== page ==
Treating preschoolers for fluency? Here’s how your life can be easier


Last month we shared research showing that parent ratings of stuttering severity were related to results on the Test of Childhood Stuttering. Now, these researchers out of Australia (home of the Lidcombe Program), analyzed data from three previous randomized controlled trials of that intervention with an eye to the outcome measures. They found that there was no statistical reason to favor” the gold-standard Percent Syllables Stuttered (PSS) over a much easier, much faster parent-reported severity rating, on a scale of 1 (no stuttering) to 10 (extremely severe stuttering), as observed over the previous week. Not only were the ratings much simpler to collect for the preschool population studied, they have the advantage of capturing the whole week vs. one quick sample. Now, the paper specifically suggests that other researchers use the ratings over PSS as a way to make stuttering intervention research easier to do, but if anyone needs a faster outcome measure, it’s practicing clinicians, amiright? Depending on where you work, you may be required to use PSS to qualify kids for services, but these findings could come in handy when special circumstances require you to “override” the eligibility criteria. You can also use severity ratings to track progress, and save a LOT of time over counting syllables.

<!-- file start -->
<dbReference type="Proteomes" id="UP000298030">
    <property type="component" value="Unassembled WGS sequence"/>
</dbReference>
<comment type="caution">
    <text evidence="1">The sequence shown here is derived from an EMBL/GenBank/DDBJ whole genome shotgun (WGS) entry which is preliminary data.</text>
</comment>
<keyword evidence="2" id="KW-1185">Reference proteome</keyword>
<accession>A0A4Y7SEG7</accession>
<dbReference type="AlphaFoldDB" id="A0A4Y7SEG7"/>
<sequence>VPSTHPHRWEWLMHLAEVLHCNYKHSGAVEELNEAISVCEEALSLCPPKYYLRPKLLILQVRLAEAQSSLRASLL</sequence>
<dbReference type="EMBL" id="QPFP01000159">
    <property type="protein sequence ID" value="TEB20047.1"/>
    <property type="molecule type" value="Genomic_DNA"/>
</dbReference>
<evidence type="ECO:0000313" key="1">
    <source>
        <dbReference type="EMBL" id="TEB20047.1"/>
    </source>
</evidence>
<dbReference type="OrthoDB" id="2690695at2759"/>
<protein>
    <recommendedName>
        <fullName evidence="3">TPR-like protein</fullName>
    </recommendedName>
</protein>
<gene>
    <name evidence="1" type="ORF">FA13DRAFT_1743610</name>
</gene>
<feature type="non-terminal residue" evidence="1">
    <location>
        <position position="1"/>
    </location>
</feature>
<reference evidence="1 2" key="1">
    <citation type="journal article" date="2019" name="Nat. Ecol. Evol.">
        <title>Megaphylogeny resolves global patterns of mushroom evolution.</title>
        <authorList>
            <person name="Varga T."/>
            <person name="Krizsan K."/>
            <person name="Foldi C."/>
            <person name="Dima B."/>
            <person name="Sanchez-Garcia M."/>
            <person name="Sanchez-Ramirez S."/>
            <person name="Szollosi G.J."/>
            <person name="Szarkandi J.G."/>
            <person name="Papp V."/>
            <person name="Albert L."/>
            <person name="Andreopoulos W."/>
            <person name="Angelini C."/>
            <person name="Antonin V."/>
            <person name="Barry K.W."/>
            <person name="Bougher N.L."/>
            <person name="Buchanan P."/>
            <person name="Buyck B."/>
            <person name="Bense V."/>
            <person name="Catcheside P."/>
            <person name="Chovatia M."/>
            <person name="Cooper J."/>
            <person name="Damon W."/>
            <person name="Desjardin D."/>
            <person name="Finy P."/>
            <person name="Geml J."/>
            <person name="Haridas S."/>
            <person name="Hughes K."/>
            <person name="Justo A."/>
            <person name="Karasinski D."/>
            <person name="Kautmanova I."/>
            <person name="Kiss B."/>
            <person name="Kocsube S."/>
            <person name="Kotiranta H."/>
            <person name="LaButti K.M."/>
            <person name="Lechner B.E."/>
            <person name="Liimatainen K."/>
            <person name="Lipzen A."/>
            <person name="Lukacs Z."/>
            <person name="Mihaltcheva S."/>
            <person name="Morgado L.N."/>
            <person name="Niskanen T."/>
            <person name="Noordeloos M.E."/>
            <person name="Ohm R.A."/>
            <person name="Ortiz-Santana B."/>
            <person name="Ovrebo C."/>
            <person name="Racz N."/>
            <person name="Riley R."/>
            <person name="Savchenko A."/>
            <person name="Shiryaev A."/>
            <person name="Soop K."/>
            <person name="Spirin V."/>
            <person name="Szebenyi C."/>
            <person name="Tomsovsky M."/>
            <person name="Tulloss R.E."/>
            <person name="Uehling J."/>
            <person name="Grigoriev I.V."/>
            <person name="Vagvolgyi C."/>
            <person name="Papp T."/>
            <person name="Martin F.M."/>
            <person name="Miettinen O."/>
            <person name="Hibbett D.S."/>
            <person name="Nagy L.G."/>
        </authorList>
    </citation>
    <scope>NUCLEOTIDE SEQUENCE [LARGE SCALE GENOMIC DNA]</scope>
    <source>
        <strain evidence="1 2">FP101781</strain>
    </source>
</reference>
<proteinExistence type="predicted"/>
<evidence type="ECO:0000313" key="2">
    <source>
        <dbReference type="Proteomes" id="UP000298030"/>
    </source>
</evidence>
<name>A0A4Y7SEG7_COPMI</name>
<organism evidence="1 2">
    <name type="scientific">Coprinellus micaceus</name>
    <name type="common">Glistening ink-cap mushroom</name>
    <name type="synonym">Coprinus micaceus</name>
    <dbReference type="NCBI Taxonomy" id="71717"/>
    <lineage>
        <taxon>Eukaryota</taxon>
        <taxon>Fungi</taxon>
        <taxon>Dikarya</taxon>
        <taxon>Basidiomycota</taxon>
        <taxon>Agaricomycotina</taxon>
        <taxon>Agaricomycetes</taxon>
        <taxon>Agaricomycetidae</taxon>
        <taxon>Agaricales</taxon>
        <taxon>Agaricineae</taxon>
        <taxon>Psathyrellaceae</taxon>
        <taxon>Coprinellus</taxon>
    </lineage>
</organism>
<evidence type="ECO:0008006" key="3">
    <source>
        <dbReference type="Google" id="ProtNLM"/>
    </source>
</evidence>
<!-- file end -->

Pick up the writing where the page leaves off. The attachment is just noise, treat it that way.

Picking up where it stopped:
Note that for children with fairly mild stuttering, neither measure shows progress all that well. From 3% to 2% syllables stuttered, or a parent waffling between a rating of “1” and “2”... you may have to get creative to show the results of treatment. For kids with more severe stuttering, either measure works well. Don’t use them interchangeably, though—pick a method and stick with it.

Onslow, M., Jones, M., O’Brian, S., Packman, A., Menzies, R., Lowe, R., … Franken, M.C. (2018). Comparison of Percentage of Syllables Stuttered With Parent-Reported Severity Ratings as a Primary Outcome Measure in Clinical Trials of Early Stuttering Treatment. Journal of Speech, Language, and Hearing Research. Advance online publication. doi:10.1044/2017_JSLHR-S-16-0448.